MPAA Studios Taking on Large-Scale Piracy Ring in New York Court

A February lawsuit has just been unsealed.
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Users looking for pirated films to stream may have noticed that several high-volume sites are no longer available. That's because the major Hollywood studios launched a legal battle last month and the court agreed to shut them down for the time being.

The MPAA member studios sued the operators of PubFilm/PidTV in February, asking the court for a temporary restraining order to shut down what it described as a ring of six interconnected large-scale piracy sites. The suit was initially sealed, but was made public on Friday.

Warner Bros, 20th Century Fox, Columbia Pictures, Universal, Disney, Paramount and Viacom are named as plaintiffs in the suit for direct and secondary copyright infringement, trademark infringement and unfair competition. They're seeking statutory damages of $150,000 per infringement plus restitution of the sites' profits. So, depending on how many instances of infringement are discovered, the damages in this case could be astronomical.

The studios claim the sites had more than 8 million visitors each month, nearly half of which were linked to IP addresses in the U.S. The sites offer on-demand streaming and downloading of films that are currently in theaters and television shows that are in first-run release. The sites are believed to be operated in Vietnam.

"Defendants’ entire business amounts to nothing more than a blatant, large-scale copyright infringement operation, undertaken to maximize ill-gotten profits while evading the enforcement efforts of copyright owners," states the complaint. "Plaintiffs bring this action to put an end to Defendants’ ongoing, massive violation of Plaintiffs’ rights and to recover damages therefrom."

U.S. District Judge Victor Marrero issued the TRO on Feb. 7 and later granted a preliminary injunction that aims to prevent the defendants from hosting, linking to, distributing, reproducing or otherwise exploiting any of the plaintiffs' works. Marrero also barred defendants from transferring the registration of their domain names, from destroying any files, business records or documents relating to the sites and from "assisting, aiding or abetting any other person or business entity" in pirating the works.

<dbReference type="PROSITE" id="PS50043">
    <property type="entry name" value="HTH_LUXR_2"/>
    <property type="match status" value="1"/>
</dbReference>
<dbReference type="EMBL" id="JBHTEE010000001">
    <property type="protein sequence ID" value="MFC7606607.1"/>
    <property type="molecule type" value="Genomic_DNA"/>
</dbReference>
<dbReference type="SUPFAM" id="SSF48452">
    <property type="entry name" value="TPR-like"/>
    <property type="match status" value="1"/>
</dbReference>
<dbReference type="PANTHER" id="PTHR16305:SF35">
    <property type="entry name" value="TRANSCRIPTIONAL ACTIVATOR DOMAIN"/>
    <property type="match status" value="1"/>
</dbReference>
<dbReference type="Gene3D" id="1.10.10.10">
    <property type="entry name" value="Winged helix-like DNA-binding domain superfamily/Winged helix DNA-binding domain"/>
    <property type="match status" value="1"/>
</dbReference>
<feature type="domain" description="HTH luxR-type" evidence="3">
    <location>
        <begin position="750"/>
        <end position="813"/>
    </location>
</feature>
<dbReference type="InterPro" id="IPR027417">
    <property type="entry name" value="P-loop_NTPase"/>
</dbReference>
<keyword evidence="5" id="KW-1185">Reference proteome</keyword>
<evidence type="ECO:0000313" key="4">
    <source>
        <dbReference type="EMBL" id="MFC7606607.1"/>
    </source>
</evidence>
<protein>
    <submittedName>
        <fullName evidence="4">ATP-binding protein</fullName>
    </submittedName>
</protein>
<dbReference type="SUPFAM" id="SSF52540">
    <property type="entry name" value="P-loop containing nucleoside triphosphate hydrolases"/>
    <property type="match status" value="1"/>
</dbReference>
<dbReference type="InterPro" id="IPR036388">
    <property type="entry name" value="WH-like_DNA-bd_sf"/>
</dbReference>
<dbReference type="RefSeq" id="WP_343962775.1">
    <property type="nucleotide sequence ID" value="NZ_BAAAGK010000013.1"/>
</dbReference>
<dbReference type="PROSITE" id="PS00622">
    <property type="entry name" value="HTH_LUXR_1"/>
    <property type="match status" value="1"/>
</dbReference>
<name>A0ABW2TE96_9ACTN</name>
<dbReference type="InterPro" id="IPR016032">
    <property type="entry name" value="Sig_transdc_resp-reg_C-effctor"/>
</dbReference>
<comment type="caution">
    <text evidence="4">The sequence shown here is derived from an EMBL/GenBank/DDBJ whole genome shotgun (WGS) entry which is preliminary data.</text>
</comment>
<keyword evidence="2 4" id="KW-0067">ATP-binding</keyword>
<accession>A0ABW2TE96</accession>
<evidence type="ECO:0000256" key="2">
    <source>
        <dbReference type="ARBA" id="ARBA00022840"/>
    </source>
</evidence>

The court also ordered GoDaddy, VeriSign and Enom to disable the six domain names and prevent their transfer — without giving any warning to or communicating with the defendants.

The MPAA sent The Hollywood Reporter a statement on Friday: "The ring of large-scale piracy sites known as PubFilm/PidTV distributed vast numbers of stolen movies and television shows for streaming and downloading — all for the financial benefit of its operators without paying a dime to those who worked so hard to make them. By seeking legal orders to stop these illegal commercial enterprises, we are protecting the hard work of the millions of people who contribute to the American creative economy.”

In a Thursday letter to the judge, attorney Kenneth Doroshow says his clients were not opposed to the case being unsealed — in part because Torrent Freak on Sunday published an online report that the defendants are advertising a new website in light of PubFilm's shutter.

The studios are also represented by Lori Day of Jenner & Block and Karen Thorland of the MPAA.